Corsair HS65 surround gaming headset review
Corsair promises a lot given the low price tag, but have they promised too much?
Corsair recently dropped a range of new budget-oriented headsets, the HS55 Stereo, HS80 RGB USB, and, the subject of this review, the HS65 Surround. These headsets have been long overdue as Corsair Headsets typically come with pretty hefty price tags, for example, the Corsair Virtuoso. Their budget offerings haven’t seen an update in a while so we’re excited to see if the Corsair HS65 Surround will impress, despite its relatively pedestrian price tag. Let’s take a closer look.
Corsair HS65 Surround wired gaming headset
- Very comfortable
- Impressive audio fidelity
- Stellar build quality
- Cheap-feeling cables
3.5mm, USB (Surround sound requires USB)
Unidirectional noise cancelling, flip-to-mute
PC, PS4, XBOX, mobile
What’s in the box & setup
It would appear that Corsair has saved some money with the unboxing experience as it is identical to the HS55 Stereo. The headset will certainly be safe in transit, but the unboxing is nothing special. Given the price, we can forgive Corsair for this so we aren’t too upset about it. Opening the box reveals the HS65 cradled in cardboard and shrouded by a soft-to-the-touch plastic bag.
- HS65 Surround Headset
- USB 7.1 surround adapter
- Warranty Card
The setup process is one of the more straightforward we’ve seen of late. In our case, plugging the headset into the included USB sound card, and the soundcard into a vacant USB port worked flawlessly. The PC picked the headset and mic up immediately, which makes a change as we still frequently encounter headsets, gaming mice, and keyboards that can struggle in terms of setup.
It’s worth noting here that the USB sound card isn’t necessary to use the headset, as the combination 3.5mm audio jack allows for base functionality of the mic and headset, however, you’ll need it for gaming as the virtual 7.1 surround sound cannot be enabled without it. This actually forms the crux of this review as the headset itself is identical to the HS55 Stereo, the only thing that makes it the HS65 is the inclusion of a sound card. This puts us in a slightly odd position as this means a large section of this review will be identical to our HS55 Stereo review, but copy-pasting is boring so let’s get to it.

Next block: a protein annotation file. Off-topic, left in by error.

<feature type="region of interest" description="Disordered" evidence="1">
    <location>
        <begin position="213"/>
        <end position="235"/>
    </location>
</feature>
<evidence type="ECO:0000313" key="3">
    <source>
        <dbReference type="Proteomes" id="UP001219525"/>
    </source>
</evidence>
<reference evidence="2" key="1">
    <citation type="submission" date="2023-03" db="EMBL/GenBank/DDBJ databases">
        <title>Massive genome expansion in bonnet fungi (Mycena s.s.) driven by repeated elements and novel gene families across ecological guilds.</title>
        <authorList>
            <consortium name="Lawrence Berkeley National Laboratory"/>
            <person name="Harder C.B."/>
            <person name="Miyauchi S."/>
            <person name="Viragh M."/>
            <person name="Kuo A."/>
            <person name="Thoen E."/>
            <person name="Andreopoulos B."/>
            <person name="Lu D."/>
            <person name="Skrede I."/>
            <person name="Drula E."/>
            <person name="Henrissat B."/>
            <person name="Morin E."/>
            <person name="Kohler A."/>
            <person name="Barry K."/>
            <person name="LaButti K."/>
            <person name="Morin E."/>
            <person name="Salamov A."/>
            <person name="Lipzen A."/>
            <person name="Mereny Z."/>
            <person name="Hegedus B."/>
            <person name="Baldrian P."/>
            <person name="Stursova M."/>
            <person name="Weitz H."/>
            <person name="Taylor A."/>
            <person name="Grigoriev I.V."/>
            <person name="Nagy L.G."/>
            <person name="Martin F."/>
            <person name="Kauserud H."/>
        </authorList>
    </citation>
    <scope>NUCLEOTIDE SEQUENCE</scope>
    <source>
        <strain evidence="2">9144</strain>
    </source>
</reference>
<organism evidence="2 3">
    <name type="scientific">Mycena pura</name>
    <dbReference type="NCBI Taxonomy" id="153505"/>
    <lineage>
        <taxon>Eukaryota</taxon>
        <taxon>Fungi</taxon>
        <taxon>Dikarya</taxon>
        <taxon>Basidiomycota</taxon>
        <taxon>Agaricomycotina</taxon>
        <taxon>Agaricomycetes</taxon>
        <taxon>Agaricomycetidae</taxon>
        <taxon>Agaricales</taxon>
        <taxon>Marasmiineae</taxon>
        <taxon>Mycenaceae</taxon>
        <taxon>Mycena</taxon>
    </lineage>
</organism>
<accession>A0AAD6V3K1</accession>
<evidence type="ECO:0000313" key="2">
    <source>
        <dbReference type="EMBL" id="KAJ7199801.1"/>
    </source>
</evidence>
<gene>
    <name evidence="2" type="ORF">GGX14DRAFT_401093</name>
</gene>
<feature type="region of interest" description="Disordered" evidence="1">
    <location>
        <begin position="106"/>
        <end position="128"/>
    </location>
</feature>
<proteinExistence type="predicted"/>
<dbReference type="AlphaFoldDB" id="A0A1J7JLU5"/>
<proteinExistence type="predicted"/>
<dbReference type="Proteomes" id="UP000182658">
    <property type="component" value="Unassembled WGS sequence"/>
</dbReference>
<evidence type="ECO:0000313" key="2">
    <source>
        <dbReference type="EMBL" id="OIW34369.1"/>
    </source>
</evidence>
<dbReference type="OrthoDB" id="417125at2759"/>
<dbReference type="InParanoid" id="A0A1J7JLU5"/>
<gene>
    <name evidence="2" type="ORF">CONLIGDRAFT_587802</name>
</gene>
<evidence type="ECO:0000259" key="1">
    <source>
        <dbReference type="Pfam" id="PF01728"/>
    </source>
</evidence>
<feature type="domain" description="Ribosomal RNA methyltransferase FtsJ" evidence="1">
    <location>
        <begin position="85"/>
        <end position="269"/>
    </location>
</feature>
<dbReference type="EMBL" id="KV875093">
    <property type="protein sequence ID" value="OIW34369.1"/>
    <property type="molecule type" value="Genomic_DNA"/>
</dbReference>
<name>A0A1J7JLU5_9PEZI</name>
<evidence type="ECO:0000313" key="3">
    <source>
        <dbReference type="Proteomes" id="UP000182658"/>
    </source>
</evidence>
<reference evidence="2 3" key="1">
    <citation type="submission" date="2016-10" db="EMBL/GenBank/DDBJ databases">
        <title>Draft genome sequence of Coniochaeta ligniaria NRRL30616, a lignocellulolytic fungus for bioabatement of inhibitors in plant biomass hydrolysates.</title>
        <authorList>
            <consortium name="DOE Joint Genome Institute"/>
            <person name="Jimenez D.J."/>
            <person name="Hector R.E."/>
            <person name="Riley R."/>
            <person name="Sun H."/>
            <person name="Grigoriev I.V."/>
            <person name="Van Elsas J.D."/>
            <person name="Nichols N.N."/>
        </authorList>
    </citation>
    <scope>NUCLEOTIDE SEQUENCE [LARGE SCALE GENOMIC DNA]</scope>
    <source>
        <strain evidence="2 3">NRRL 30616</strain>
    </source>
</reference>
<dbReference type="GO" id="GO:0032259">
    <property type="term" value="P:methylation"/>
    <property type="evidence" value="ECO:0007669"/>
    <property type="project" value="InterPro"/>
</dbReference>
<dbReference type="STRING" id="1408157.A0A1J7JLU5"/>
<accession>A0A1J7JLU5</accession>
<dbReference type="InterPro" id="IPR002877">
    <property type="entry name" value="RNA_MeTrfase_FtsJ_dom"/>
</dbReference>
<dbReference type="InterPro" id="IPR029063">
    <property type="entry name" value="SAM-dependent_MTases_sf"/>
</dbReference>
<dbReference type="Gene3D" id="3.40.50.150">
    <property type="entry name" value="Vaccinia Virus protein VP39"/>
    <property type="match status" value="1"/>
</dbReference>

As with the HS55, Corsair has played it safe here with an elegant, simplistic design that bears suspicious levels of similarity to the Logitech G Pro X wireless headset. However, we think corsair has actually done better with this general shape, especially if you opt for the white variant as it looks sleek, modern, and just a little bit sci-fi. Put it this way, it wouldn’t look out of place hanging over a screen on the bridge of JJ Abrams’ Starship Enterprise.
Additionally, the asymmetrical shape of the yoke is clever as it both reinforces the modern vibe and saves a significant amount of weight. It also adds a little bit of visual flair and keeps the front side of the earcups clean, we also suspect it allows the flip-to-mute mic to fold up further than it otherwise would, so it can stay out of your eye line when not in use. If this is the case, Corsair certainly has some smart designers.
In terms of branding, the HS65 is identical to the HS55 once again, with a reserved application of logos and brand names. There’s the obligatory ‘C O R S A I R’ across the top of the headband and the ship logo on each earcup. While we’re on the subject of the earcups, Corsair has actually differentiated this from the HS55 as they’ve implemented a chrome mesh sort of design around the ship logo. This differs from the HS55 as that headset had textured concentric circles instead and we certainly prefer the mesh more as it gives the headset a more premium, slightly automotive aspect and we really like it.